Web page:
Cisneros said her father and Steven Bandel, the longtime CEO, thought she was ready to move on from digital strategy to the CEO position long before she did. Behind the scenes, Bandel privately had groomed her to take over his job: “From Steven I have learned that patience is a powerful virtue, that passion paired with discipline is a winning combination, that human capital is the most valuable asset in our company. Above all, he has shown me that as an organization, we thrive on challenge.”
The first challenge came immediately in the company structure. When she stepped up to become CEO, Cisneros said she realized that she couldn’t lead the company the way Bandel has structured it. “He spent 30 years at the company; he could manage it perfectly because he grew up in it,” she explained.
The company’s diversified businesses in Latin America, the United States and Canada range from broadcast television, television production, and telecommunications to consumer products, travel resorts and a 6,000 acre real estate endeavor in the Dominican Republic. It has interests in more than 30 businesses.
Now, those companies have been restructured into three corporate divisions — media, real estate and interactive —along with businesses in consumer products and services. Each division is headed by a president who reports to Cisneros:
“We got rid of the silos and unified the units that should have been working more in unison.”
It will be Cisneros’ job to steer the company into the future, a tricky proposition at a time when the way entertainment is produced and consumed is evolving and media has become an increasingly competitive business: “We will have to figure out how to provide the best experiences for Hispanic audiences here in the U.S., and that goes from looking at e-commerce projects to the way we produce TV shows.”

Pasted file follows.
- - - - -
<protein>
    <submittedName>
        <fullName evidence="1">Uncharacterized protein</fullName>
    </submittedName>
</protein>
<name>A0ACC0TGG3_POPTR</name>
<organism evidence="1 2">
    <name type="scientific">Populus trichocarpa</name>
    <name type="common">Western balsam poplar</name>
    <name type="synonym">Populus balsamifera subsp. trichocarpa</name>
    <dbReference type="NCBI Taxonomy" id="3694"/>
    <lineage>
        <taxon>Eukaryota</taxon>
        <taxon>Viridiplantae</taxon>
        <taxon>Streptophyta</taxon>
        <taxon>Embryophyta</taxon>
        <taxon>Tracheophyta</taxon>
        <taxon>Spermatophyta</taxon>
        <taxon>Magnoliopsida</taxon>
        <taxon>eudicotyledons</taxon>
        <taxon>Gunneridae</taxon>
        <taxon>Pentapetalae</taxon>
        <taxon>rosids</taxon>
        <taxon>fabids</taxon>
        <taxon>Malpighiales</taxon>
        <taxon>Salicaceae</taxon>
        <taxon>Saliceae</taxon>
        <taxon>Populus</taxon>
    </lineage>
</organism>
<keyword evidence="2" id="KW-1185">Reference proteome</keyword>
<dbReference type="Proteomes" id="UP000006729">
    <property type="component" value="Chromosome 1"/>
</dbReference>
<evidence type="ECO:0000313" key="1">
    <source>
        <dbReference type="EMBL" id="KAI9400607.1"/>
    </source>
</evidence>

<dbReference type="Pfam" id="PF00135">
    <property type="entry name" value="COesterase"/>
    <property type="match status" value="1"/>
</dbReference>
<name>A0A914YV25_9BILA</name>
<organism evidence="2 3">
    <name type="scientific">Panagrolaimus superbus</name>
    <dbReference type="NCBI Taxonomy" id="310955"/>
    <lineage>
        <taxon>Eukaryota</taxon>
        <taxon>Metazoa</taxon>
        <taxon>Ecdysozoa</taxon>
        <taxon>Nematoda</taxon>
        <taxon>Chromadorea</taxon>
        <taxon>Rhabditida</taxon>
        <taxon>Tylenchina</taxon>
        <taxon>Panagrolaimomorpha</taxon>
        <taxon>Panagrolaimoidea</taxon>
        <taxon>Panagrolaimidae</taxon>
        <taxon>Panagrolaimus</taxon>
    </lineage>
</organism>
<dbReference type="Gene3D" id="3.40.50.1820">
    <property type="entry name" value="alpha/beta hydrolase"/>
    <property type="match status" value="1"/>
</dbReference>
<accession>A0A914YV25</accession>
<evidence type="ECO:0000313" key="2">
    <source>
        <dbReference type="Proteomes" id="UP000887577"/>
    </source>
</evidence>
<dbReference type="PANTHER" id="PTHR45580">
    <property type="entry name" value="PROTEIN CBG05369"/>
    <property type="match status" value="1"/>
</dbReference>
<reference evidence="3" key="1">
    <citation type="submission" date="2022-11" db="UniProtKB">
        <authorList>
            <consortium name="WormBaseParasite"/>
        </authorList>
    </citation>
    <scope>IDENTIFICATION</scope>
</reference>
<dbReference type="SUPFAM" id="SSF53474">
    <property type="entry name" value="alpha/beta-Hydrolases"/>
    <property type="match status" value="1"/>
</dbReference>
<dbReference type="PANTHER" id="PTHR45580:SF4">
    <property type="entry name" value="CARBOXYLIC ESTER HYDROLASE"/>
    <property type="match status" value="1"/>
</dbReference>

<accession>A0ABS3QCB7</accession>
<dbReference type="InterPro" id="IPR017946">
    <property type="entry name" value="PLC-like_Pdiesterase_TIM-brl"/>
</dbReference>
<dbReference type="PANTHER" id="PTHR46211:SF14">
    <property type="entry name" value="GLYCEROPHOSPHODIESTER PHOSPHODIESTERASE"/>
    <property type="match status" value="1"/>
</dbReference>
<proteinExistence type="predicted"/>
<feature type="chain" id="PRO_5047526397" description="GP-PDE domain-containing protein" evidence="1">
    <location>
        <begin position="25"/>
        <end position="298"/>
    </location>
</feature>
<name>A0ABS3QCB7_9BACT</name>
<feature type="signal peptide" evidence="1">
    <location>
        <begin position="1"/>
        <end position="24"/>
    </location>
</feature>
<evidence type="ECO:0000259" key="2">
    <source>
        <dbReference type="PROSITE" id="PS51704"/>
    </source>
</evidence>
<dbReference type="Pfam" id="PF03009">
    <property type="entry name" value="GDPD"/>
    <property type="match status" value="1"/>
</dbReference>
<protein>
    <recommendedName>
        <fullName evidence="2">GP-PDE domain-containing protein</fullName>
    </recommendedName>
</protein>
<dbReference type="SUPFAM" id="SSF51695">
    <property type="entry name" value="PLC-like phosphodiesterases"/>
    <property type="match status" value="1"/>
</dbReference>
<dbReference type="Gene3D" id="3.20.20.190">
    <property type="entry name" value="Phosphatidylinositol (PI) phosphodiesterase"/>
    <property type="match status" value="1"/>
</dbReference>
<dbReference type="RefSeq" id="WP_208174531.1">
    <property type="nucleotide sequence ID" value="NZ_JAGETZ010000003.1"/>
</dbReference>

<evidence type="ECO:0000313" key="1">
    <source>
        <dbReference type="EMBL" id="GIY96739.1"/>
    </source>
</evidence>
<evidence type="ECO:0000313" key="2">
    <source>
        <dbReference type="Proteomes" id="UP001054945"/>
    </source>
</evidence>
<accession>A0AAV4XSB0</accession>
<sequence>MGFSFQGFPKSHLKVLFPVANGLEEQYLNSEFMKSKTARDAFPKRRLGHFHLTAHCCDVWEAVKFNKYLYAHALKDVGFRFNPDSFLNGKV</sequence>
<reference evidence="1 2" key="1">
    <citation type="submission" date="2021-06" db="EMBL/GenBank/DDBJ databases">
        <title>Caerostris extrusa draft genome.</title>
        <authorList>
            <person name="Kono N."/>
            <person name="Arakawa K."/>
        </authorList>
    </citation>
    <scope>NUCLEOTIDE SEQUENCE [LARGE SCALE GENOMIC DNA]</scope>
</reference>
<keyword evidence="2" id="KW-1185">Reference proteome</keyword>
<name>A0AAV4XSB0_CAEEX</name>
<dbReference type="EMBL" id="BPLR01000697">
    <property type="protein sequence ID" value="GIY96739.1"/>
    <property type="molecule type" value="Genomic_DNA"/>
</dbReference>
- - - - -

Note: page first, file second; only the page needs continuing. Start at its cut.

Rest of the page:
Investment in new media initiatives will be a priority, she said.
Ana Maria Fernández Haar, vice chair of the New America Alliance, an American Latino Business Initiative, said the Hispanic audience has become varied and more segmented with more of them wanting their English language proficiency addressed in the media they consume. That creates challenges and opportunities for a millennial CEO like Cisneros, she said. “She’s leading at the right time. She’s the right age, from the right background… I would not be surprised if she institutes changes immediately.” Haar thinks we have just seen the beginning of how technology will affect media and that Cisneros will have to be willing to take risks: “Many things will be tried and they will flop, and others will succeed.”
Bandel said Cisneros has proved she will take calculated risks. “She is a leader who dares to bet on sectors such as online advertising and digital e-commerce as well as real estate development.” At first glance, some of her initiatives seemed to be a deviation from the company’s core business, he said. “But under her leadership, they are becoming fundamental pillars of the organization.”
Expansion has long been an unpredictable, high-stakes game. Of course, so has maintaining status quo in an evolving industry. Cisneros’s biggest focus these days is managing a large business while growing it even larger. “The company has been growing at a very fast pace for a long period of time. All that growth was driven by the incredible ideas my father had and a great team that helped him executive them. I find that daunting,” she said. She argues that she has the big ideas but needs to focus more on the execution.